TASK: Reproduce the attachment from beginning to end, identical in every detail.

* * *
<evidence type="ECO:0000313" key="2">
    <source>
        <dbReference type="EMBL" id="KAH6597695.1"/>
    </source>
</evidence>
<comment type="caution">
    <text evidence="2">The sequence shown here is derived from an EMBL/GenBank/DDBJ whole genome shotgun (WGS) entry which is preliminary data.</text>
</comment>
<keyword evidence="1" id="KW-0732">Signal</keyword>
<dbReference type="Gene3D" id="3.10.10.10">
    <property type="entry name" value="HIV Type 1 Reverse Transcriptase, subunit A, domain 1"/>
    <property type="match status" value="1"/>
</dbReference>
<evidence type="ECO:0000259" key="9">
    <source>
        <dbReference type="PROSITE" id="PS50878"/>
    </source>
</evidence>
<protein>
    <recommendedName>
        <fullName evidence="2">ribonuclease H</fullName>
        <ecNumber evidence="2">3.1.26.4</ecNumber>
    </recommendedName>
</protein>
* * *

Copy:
<evidence type="ECO:0000313" key="2">
    <source>
        <dbReference type="EMBL" id="KAH6597695.1"/>
    </source>
</evidence>
<comment type="caution">
    <text evidence="2">The sequence shown here is derived from an EMBL/GenBank/DDBJ whole genome shotgun (WGS) entry which is preliminary data.</text>
</comment>
<keyword evidence="1" id="KW-0732">Signal</keyword>
<dbReference type="Gene3D" id="3.10.10.10">
    <property type="entry name" value="HIV Type 1 Reverse Transcriptase, subunit A, domain 1"/>
    <property type="match status" value="1"/>
</dbReference>
<evidence type="ECO:0000259" key="9">
    <source>
        <dbReference type="PROSITE" id="PS50878"/>
    </source>
</evidence>
<protein>
    <recommendedName>
        <fullName evidence="2">ribonuclease H</fullName>
        <ecNumber evidence="2">3.1.26.4</ecNumber>
    </recommendedName>
</protein>